Nothing is official yet, but every indication is that the Reds will move Aroldis Chapman into the rotation after signing Jonathan Broxton to a three-year, $21 million deal to replace him as closer.
John Fay of the Cincinnati Enquirer writes as if it might as well be official, saying “this means Chapman’s going to start” and speculating that the 24-year-old left-hander will be allowed to throw around 180 innings after totaling 72 in 2012.
That’s a big jump, but it’s important to note that Chapman was initially viewed as a starter in the minors before shifting to the bullpen in preparation for his call-up in 2010. That year–which was his first in the United States after defecting from Cuba–he threw a total of 109 innings between Triple-A and the majors.
This year was a mixed bag for young pitchers moving from the bullpen to the rotation, as Chris Sale thrived, Daniel Bard struggled, and Neftali Feliz got injured, but seeing what Chapman can do in a 180-inning role before locking him into a 70-inning role for the rest of his career makes an awful lot of sense.
Every now and then, The Players’ Tribune runs a “five toughest” feature. In 2015, David Ortiz listed the five toughest pitchers he ever faced. Last month, Christian Yelich wrote up the five toughest pitchers in the NL East. Now, it’s Ian Kinsler‘s turn with the five toughest pitchers in the AL Central.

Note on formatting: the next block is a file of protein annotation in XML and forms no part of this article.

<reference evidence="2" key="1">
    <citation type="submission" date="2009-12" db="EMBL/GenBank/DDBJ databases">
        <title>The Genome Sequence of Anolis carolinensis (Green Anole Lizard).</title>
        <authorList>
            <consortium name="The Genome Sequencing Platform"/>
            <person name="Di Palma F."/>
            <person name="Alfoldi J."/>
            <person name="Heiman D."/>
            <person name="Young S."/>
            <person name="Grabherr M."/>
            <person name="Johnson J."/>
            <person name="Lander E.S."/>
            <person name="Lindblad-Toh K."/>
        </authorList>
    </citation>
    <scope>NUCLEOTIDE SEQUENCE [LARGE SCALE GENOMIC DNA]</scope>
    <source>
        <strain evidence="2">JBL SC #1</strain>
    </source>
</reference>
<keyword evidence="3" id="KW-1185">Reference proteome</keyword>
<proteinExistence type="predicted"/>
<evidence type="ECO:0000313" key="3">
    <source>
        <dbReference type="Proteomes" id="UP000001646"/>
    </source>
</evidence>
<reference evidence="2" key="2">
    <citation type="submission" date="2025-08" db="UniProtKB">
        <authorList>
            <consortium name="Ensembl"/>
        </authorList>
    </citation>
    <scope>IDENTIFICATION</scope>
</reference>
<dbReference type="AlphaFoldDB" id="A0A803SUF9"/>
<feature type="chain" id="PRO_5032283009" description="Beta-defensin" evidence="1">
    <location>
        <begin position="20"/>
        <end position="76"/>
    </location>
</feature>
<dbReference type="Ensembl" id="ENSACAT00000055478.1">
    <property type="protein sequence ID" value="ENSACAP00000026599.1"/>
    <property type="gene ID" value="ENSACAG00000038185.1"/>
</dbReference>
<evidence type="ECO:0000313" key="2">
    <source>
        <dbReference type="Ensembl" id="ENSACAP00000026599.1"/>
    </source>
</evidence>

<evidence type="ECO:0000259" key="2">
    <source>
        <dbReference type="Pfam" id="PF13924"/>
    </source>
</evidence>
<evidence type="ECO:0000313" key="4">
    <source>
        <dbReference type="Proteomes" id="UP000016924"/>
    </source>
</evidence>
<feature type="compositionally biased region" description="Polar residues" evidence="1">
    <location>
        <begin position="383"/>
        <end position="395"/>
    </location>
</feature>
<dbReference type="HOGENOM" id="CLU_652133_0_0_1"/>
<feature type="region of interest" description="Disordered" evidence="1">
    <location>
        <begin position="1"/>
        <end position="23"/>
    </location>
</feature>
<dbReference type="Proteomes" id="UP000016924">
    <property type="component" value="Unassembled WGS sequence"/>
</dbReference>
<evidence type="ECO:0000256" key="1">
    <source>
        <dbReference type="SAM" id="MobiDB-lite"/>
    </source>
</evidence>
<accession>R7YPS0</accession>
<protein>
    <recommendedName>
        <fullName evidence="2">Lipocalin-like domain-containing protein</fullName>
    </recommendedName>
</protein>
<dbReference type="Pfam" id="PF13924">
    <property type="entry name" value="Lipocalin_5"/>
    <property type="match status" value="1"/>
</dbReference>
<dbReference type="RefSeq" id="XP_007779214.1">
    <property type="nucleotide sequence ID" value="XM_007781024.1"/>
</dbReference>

Kinsler goes into detail explaining why each pitcher is difficult to face, so hop over to The Players’ Tribune for his reasoning. His list
Presumably, Kinsler intentionally omitted his Tiger teammates from the list. He has faced Justin Verlander a fair amount earlier in his career, and he has only a .176/.333/.235 batting line in 42 plate appearances against the right-hander. Verlander’s stuff is often described as tough to hit in one phrase or another. Kinsler has also struggled against Indians starter Carlos Carrasco (.590 OPS), but one can understand why he would be omitted from a list of five given who was already listed.
Angels first baseman C.J. Cron hit a grand slam against the Mets on Sunday, but it wasn’t enough to keep his spot on the major league roster as the club announced his demotion to Triple-A Salt Lake on Monday. Infielder Nolan Fantana has been promoted from Salt Lake.
Cron, 27, was hitting a disappointing .232/.281/.305 with one home run and RBI in 90 plate appearances. I guess you can say that wasn’t the kind of Cron job the Angels were expecting. Cron was an above-average hitter in each of his first three seasons, finishing with an OPS+, or adjusted OPS, of 111, 106, and 115 (100 is average).
While Cron is figuring things out in the minors, Luis Valbuena, Jefry Marte, and Albert Pujols could each see some time at first base.